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Imagine if an airline charged you more because you listen to loud music, or a coffee shop hiked the price of your latte because you never say thanks to the barista. A bike-share startup is trying something similar, applying a higher fee to riders it deems to have a bad score within its ratings system.

Mobike, which has dockless bikes in 200 cities around the world, this week started bumping up fees for two groups of users. Those with a “fair” score have to pay double, while those with a “poor” rating will have to pay multiple times more.

A Mobike spokesperson briefed Tech in Asia on the changes, but declined to comment on record.

In China, Mobike’s home nation, the fee for its worst riders is US$15 for a 30-minute session – 100 times higher than normal, reports Technode.

Riders badged “good” (the starting point for new Mobike users) or “excellent” are charged the usual fee. The startup’s “excellent” customers may get incentives or bonuses in future, Tech in Asia has learned.

Mobike introduced a rider score some time ago, but it only began meting out variable fees as punishments this week. The startup’s homepage outlines the kinds of misdeeds that will cause a user’s score to drop:

  • Riding bikes in an unsafe manner and ignoring traffic rules
  • Parking bikes in off-limits areas, such as residential properties, basements, building lobbies and active bike lanes
  • Obstructing other people
  • Vandalizing bikes, such as installing personal locks or removing the seat
  • Other civil violations while using the bikes

Snitches get riches

The data-driven system, however, relies on a very analog practice: civic-minded folks reporting naughty riders.

“I’m curious how they expect user reporting alone to cover all of these infractions,” says Shazeda Ahmed, a Berkeley PhD student who specializes in China internet policy and social scoring systems. “Aside from a subsequent rider reporting a bike as damaged, locked, or placed in an off-limits location, how can users monitor whether others are riding in an ‘unsafe manner and ignoring traffic rules’ or ‘obstructing other people’?”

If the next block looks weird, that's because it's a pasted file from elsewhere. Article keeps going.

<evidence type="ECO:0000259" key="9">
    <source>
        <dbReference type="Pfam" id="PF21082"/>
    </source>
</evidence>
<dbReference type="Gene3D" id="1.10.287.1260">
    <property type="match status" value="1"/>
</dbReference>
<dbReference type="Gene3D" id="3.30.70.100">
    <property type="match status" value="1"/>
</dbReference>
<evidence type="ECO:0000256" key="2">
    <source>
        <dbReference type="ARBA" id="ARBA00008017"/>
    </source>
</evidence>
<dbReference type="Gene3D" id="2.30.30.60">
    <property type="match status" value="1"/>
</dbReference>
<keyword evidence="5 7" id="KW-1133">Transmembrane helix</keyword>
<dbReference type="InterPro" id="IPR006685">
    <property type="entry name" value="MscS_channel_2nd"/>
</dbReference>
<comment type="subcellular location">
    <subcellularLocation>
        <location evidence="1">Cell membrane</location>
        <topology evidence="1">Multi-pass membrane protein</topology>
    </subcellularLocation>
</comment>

In this system, snitches get riches: conscientious Mobike users can boost their own scores by reporting infractions. But the app has an appeals process for those hit with penalties but want to contest the charges.

Mobikers who get a score below 100 on the 1,000-point scale will be suspended from the service.

Sharing isn’t caring

Along with archrival Ofo, which also hails from China, Mobike is locked in a fierce battle to be the largest in a new wave of dockless bike-share apps. Uber earlier this year got in on the two-wheeler act with its Uber Bike pilot program, which is limited to San Francisco for now.

Mobike’s punishments seem to be aimed at the kind of antisocial behavior that put the dockless bike companies in trouble with authorities around the world – like with this lousy parker in Manchester, England.

Mobike vandal

Photo credit: Confidentials

For example, the Chinese firm earlier this month vowed to take action in Dallas, Texas, amid complaints and municipal pressure over how riders parked the orange-and-silver bicycles.

Mobike’s evaluation of its riders has echoes of the so-called “citizen score” system that Alibaba, China’s online shopping titan, has been building for years within its shopping and payment apps. People with a good score get preferential rates on loans and exemptions from having to place a deposit for some services. The social credit apparatus has been described by some critics as Orwellian, as it may take into account what people share on their social media profiles.

“Scoring systems in China are meant to nudge citizens to change their behavior when they realize their peers are more highly ranked than they are, making scores more interpersonal than personal” Ahmed tells Tech in Asia. She feels it’s not dissimilar to many Americans knowing where they fit in on the FICO scale.

Ahmed adds, “In the Mobike case, among others, I wonder how effective this approach to scoring ultimately is if people can turn to a competitor or simply not care about scores that affect the prices of non-essential goods and services.”

This post Bike-share startup charges bad riders more appeared first on Tech in Asia.

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